CUSTOMER: “So my daughter really likes the Supergirl TV show…will she like this book?”
ME: “Um, well, this Supergirl is actually a shape-changing artificial being from a parallel universe who merges with a human woman, and then there’s this whole angel thing….”
CUSTOMER: [blank stare]
ME: “Yeah, it’ll be fine.”
[PLEASE NOTE: the previous dialogue was simply a fictional exaggeration and not reflective of my actual in-store behavior. At least, not for another decade or two.]
p. 197 – Strawberry Shortcake #6 Scented Variant:
“And now, My Little Pony scented variants!”
“OH GOD IT SMELLS LIKE THE END OF A PARADE…gaaaack”
p. 237 – Snotgirl #3:
So, a boy, then?
(Look, I’ve had that stupid joke rattling around in my head for months.)
p. 279 – Irwin Allen’s Lost in Space #5:
Surely with at least three versions of Lost in Space rattling around (what with the upcoming Netflix revival) we’re due for some kind of “Crisis of Infinite Jupiter 2s” or something. Actually, I’m still waiting for Classic Trek vs. New Trek thing…”Prime Universe Vs. The Kelvin Timeline,” if you’re
nasty nerdy. (EDIT: I’m told Old Vs. New Trek is already a thing in the comics. I SAT TOO LONG ON THIS JOKE.)
p. 286 – Trump Vs. Clinton Coloring Book:
NO MATTER WHO WINS, WE LOSE…well, okay, more one than the other, but still.
p. 287 – Major League Badass T-Shirt:
Please enjoy this t-shirt of a Generic Shaggy-Haired Fella What Carries What Could Be Just Any Crossbow, and Not Any Particular One, No, Really, I Have No Idea What You’re Talking About.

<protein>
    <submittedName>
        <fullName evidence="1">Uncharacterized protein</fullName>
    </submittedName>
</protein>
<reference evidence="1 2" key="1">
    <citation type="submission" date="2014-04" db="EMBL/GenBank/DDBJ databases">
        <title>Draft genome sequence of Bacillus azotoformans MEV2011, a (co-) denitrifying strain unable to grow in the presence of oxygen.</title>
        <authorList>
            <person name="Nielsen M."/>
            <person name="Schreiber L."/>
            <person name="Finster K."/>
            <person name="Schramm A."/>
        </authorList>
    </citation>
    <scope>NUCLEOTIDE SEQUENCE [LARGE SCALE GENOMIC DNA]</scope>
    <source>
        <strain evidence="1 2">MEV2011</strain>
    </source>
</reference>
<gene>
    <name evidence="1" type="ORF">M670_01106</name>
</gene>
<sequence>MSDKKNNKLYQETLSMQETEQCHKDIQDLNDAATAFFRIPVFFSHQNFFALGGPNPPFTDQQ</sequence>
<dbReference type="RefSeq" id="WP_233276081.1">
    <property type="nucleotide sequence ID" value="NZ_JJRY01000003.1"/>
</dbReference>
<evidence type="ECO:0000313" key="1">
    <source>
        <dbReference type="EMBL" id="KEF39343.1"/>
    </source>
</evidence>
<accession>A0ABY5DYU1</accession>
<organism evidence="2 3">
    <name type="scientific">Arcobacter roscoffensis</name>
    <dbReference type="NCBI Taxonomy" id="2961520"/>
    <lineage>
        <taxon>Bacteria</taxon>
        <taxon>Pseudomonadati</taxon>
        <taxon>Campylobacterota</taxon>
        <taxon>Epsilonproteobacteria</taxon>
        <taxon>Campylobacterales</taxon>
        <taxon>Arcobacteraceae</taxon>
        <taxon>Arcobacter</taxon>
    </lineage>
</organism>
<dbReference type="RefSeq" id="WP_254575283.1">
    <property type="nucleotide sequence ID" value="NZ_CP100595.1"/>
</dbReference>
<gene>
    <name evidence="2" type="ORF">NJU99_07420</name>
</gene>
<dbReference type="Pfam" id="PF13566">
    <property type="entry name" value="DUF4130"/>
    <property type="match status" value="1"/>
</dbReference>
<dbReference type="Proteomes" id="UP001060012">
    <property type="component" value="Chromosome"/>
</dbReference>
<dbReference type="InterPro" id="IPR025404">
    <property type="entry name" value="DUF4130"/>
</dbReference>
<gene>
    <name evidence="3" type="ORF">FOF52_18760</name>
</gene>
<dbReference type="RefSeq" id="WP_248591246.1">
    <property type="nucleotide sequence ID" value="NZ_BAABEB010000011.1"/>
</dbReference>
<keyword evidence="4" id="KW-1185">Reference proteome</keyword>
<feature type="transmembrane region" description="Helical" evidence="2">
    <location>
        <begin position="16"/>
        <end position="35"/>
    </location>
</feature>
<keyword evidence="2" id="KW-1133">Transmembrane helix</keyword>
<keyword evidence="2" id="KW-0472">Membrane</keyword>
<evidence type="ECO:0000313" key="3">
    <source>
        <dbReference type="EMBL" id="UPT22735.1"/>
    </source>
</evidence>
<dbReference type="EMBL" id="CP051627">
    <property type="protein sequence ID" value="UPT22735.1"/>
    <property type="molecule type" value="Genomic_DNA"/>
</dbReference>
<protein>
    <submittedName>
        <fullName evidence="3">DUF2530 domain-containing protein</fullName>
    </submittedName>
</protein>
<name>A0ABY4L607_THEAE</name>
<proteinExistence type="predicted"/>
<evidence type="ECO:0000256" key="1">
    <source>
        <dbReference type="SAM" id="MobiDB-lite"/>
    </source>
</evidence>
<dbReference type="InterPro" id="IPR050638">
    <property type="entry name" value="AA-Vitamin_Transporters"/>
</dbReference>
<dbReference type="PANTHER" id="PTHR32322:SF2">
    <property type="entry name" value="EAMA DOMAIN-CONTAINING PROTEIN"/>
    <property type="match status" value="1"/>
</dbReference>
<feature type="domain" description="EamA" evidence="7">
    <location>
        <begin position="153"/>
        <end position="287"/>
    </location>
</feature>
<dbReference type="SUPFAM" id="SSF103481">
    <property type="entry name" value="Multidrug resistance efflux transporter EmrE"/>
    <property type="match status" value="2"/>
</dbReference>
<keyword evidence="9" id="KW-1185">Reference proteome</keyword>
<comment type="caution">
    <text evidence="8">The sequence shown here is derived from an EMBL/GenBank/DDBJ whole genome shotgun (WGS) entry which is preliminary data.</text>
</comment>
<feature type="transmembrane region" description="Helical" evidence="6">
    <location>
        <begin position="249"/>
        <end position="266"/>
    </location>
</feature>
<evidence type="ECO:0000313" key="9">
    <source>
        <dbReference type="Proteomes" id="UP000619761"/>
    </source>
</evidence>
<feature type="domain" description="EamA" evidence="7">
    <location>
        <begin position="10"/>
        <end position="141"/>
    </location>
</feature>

p. 328 – Tarot Witch of the Black Rose #100:
Number one hundred!? That’s a lot of haunted vaginas. In fact, haunted vaginas for everyone!
p. 336 – Art of Atari HC:
NOT INCLUDED: beautiful watercolor painting of me frying my 2600 so I could get two shots at a time in Space Invaders.
p. 351 – Battlestar Galactica #2 Subscription Variant:
Ladies and gentlemen…the best one yet of these action figure variant covers.
p. 362 – Barack the Barbarian GN:
“Ah, once I’m out of office, maybe they’ll stop making comics about me.”
PREVIEWS JUNE 2017: “Retired Barack Versus Predator #1”
p. 501 – Doctor Who A History of Humankind, The Doctor’s Official Guide HC:
“THE BEGINNING OF THE END: THE CREATION OF THE INTERNET”
p. 506 – Ghostbusters 2016 Little Golden Book:
Oh, great, here come people complaining about women ruining their children’s books, too.
p. 508 – Everything I Need to Know I Learned from a Star Wars Little Golden Book:
“Um…open heart surgery?”
“How to file quarterly sales taxes?”
“This is one hell of a long Little Golden Book.”
“Contains all knowledge it does, yes? Hee hee hee!”
p. 554 – Batman & Robin Clooney Panther Cowl Replica:
Had literally no idea merchandising from the Clooney Batman was still a thing. Is there enough demand for that very specific version of the Bat-cowl to…oh, what am I even saying.
p. 569 – Pop! Aliens Alien Queen 6-Inch Vinyl Figure:
Man, that alien queen from Aliens, there’s no way they could make that more terrif–GAH
p. 576 – Alfred Hitchcock 1/6 Scale Collectible Figure:
Hitchcock figure making mysterious cameos in other action figure playsets: “hey, who’s that behind the Mission to Gamma VI set?” “BILLY, GET YOUR HITCHCOCK FIGURE OUT OF HERE!”